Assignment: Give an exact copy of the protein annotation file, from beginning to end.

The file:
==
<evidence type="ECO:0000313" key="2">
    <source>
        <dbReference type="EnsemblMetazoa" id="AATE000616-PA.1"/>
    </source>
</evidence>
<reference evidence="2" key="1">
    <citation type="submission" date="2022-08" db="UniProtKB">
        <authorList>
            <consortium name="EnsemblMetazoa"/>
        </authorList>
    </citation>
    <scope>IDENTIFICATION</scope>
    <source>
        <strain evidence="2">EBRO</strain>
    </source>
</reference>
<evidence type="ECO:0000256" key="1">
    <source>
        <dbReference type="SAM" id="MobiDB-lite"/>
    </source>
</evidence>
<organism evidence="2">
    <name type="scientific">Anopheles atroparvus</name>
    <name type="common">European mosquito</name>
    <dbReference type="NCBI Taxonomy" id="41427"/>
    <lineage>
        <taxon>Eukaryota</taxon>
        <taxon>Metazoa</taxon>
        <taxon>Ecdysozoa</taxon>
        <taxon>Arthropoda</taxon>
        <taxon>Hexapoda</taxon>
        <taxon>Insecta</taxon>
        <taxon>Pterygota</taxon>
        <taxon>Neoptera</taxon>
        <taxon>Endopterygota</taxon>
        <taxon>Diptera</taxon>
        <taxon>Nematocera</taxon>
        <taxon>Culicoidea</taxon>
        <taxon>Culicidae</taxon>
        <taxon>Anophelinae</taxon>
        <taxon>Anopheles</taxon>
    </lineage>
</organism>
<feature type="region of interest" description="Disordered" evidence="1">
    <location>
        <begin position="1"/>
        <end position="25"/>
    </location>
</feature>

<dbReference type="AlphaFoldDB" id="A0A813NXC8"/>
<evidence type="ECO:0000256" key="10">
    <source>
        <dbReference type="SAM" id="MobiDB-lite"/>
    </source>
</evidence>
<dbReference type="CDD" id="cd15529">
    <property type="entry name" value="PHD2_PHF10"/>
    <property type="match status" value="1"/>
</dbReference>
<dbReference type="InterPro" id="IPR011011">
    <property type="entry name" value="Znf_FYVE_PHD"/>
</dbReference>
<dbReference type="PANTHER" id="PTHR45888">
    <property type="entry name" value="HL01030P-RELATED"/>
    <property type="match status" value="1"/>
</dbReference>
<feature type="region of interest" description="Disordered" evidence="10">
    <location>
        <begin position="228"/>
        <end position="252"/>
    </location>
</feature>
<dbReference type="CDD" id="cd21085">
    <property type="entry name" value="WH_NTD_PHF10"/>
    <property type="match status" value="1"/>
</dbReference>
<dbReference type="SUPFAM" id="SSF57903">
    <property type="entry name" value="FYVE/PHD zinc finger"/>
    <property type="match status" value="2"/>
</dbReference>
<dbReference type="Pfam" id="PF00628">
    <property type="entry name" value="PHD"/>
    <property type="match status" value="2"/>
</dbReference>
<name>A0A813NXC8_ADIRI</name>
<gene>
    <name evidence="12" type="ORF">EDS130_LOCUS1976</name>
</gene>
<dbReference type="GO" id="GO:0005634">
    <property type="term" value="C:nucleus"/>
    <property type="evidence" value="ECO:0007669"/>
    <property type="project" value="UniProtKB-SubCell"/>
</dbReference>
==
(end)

<evidence type="ECO:0000313" key="2">
    <source>
        <dbReference type="EnsemblMetazoa" id="AATE000616-PA.1"/>
    </source>
</evidence>
<reference evidence="2" key="1">
    <citation type="submission" date="2022-08" db="UniProtKB">
        <authorList>
            <consortium name="EnsemblMetazoa"/>
        </authorList>
    </citation>
    <scope>IDENTIFICATION</scope>
    <source>
        <strain evidence="2">EBRO</strain>
    </source>
</reference>
<evidence type="ECO:0000256" key="1">
    <source>
        <dbReference type="SAM" id="MobiDB-lite"/>
    </source>
</evidence>
<organism evidence="2">
    <name type="scientific">Anopheles atroparvus</name>
    <name type="common">European mosquito</name>
    <dbReference type="NCBI Taxonomy" id="41427"/>
    <lineage>
        <taxon>Eukaryota</taxon>
        <taxon>Metazoa</taxon>
        <taxon>Ecdysozoa</taxon>
        <taxon>Arthropoda</taxon>
        <taxon>Hexapoda</taxon>
        <taxon>Insecta</taxon>
        <taxon>Pterygota</taxon>
        <taxon>Neoptera</taxon>
        <taxon>Endopterygota</taxon>
        <taxon>Diptera</taxon>
        <taxon>Nematocera</taxon>
        <taxon>Culicoidea</taxon>
        <taxon>Culicidae</taxon>
        <taxon>Anophelinae</taxon>
        <taxon>Anopheles</taxon>
    </lineage>
</organism>
<feature type="region of interest" description="Disordered" evidence="1">
    <location>
        <begin position="1"/>
        <end position="25"/>
    </location>
</feature>

<dbReference type="AlphaFoldDB" id="A0A813NXC8"/>
<evidence type="ECO:0000256" key="10">
    <source>
        <dbReference type="SAM" id="MobiDB-lite"/>
    </source>
</evidence>
<dbReference type="CDD" id="cd15529">
    <property type="entry name" value="PHD2_PHF10"/>
    <property type="match status" value="1"/>
</dbReference>
<dbReference type="InterPro" id="IPR011011">
    <property type="entry name" value="Znf_FYVE_PHD"/>
</dbReference>
<dbReference type="PANTHER" id="PTHR45888">
    <property type="entry name" value="HL01030P-RELATED"/>
    <property type="match status" value="1"/>
</dbReference>
<feature type="region of interest" description="Disordered" evidence="10">
    <location>
        <begin position="228"/>
        <end position="252"/>
    </location>
</feature>
<dbReference type="CDD" id="cd21085">
    <property type="entry name" value="WH_NTD_PHF10"/>
    <property type="match status" value="1"/>
</dbReference>
<dbReference type="SUPFAM" id="SSF57903">
    <property type="entry name" value="FYVE/PHD zinc finger"/>
    <property type="match status" value="2"/>
</dbReference>
<dbReference type="Pfam" id="PF00628">
    <property type="entry name" value="PHD"/>
    <property type="match status" value="2"/>
</dbReference>
<name>A0A813NXC8_ADIRI</name>
<gene>
    <name evidence="12" type="ORF">EDS130_LOCUS1976</name>
</gene>
<dbReference type="GO" id="GO:0005634">
    <property type="term" value="C:nucleus"/>
    <property type="evidence" value="ECO:0007669"/>
    <property type="project" value="UniProtKB-SubCell"/>
</dbReference>